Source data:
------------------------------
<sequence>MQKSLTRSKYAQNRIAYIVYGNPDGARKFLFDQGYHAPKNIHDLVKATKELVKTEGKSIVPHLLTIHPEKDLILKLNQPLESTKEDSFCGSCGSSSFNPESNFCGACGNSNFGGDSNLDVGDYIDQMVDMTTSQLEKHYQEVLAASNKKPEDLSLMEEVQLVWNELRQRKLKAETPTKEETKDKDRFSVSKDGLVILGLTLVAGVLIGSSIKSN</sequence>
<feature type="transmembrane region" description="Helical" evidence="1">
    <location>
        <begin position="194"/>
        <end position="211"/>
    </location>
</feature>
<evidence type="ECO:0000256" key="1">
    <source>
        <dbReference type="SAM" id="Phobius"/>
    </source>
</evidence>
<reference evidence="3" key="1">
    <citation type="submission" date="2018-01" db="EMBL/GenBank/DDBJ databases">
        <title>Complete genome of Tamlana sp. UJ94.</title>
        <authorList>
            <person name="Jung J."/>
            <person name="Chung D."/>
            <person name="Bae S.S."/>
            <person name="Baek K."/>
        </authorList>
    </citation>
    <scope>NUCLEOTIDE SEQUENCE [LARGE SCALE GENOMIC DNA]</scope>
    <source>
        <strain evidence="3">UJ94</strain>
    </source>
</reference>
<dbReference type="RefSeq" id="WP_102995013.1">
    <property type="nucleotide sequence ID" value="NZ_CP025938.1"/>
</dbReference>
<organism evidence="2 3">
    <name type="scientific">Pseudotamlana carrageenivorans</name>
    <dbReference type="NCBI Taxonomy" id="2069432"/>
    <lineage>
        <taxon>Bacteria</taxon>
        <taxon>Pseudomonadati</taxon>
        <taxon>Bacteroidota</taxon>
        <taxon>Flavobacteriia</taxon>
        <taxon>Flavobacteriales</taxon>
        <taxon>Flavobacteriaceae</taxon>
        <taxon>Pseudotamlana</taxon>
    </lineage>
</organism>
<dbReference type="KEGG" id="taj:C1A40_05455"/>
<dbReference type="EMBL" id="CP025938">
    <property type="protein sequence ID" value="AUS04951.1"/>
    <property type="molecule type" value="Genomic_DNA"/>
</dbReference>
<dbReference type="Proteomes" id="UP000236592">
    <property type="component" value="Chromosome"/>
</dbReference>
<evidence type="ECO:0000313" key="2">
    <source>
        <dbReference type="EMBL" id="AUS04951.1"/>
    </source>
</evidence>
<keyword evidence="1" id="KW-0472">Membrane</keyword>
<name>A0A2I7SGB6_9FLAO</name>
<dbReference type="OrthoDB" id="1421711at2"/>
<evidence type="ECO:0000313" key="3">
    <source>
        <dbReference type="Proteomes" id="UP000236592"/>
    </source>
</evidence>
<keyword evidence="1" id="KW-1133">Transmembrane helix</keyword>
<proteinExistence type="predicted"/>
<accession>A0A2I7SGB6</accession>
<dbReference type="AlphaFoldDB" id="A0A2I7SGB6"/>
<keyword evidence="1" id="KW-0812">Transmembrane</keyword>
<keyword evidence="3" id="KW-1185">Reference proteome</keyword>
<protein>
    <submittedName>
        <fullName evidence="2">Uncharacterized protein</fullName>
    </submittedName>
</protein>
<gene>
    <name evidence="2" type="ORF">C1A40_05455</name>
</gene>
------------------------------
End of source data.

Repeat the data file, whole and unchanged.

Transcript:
<sequence>MQKSLTRSKYAQNRIAYIVYGNPDGARKFLFDQGYHAPKNIHDLVKATKELVKTEGKSIVPHLLTIHPEKDLILKLNQPLESTKEDSFCGSCGSSSFNPESNFCGACGNSNFGGDSNLDVGDYIDQMVDMTTSQLEKHYQEVLAASNKKPEDLSLMEEVQLVWNELRQRKLKAETPTKEETKDKDRFSVSKDGLVILGLTLVAGVLIGSSIKSN</sequence>
<feature type="transmembrane region" description="Helical" evidence="1">
    <location>
        <begin position="194"/>
        <end position="211"/>
    </location>
</feature>
<evidence type="ECO:0000256" key="1">
    <source>
        <dbReference type="SAM" id="Phobius"/>
    </source>
</evidence>
<reference evidence="3" key="1">
    <citation type="submission" date="2018-01" db="EMBL/GenBank/DDBJ databases">
        <title>Complete genome of Tamlana sp. UJ94.</title>
        <authorList>
            <person name="Jung J."/>
            <person name="Chung D."/>
            <person name="Bae S.S."/>
            <person name="Baek K."/>
        </authorList>
    </citation>
    <scope>NUCLEOTIDE SEQUENCE [LARGE SCALE GENOMIC DNA]</scope>
    <source>
        <strain evidence="3">UJ94</strain>
    </source>
</reference>
<dbReference type="RefSeq" id="WP_102995013.1">
    <property type="nucleotide sequence ID" value="NZ_CP025938.1"/>
</dbReference>
<organism evidence="2 3">
    <name type="scientific">Pseudotamlana carrageenivorans</name>
    <dbReference type="NCBI Taxonomy" id="2069432"/>
    <lineage>
        <taxon>Bacteria</taxon>
        <taxon>Pseudomonadati</taxon>
        <taxon>Bacteroidota</taxon>
        <taxon>Flavobacteriia</taxon>
        <taxon>Flavobacteriales</taxon>
        <taxon>Flavobacteriaceae</taxon>
        <taxon>Pseudotamlana</taxon>
    </lineage>
</organism>
<dbReference type="KEGG" id="taj:C1A40_05455"/>
<dbReference type="EMBL" id="CP025938">
    <property type="protein sequence ID" value="AUS04951.1"/>
    <property type="molecule type" value="Genomic_DNA"/>
</dbReference>
<dbReference type="Proteomes" id="UP000236592">
    <property type="component" value="Chromosome"/>
</dbReference>
<evidence type="ECO:0000313" key="2">
    <source>
        <dbReference type="EMBL" id="AUS04951.1"/>
    </source>
</evidence>
<keyword evidence="1" id="KW-0472">Membrane</keyword>
<name>A0A2I7SGB6_9FLAO</name>
<dbReference type="OrthoDB" id="1421711at2"/>
<evidence type="ECO:0000313" key="3">
    <source>
        <dbReference type="Proteomes" id="UP000236592"/>
    </source>
</evidence>
<keyword evidence="1" id="KW-1133">Transmembrane helix</keyword>
<proteinExistence type="predicted"/>
<accession>A0A2I7SGB6</accession>
<dbReference type="AlphaFoldDB" id="A0A2I7SGB6"/>
<keyword evidence="1" id="KW-0812">Transmembrane</keyword>
<keyword evidence="3" id="KW-1185">Reference proteome</keyword>
<protein>
    <submittedName>
        <fullName evidence="2">Uncharacterized protein</fullName>
    </submittedName>
</protein>
<gene>
    <name evidence="2" type="ORF">C1A40_05455</name>
</gene>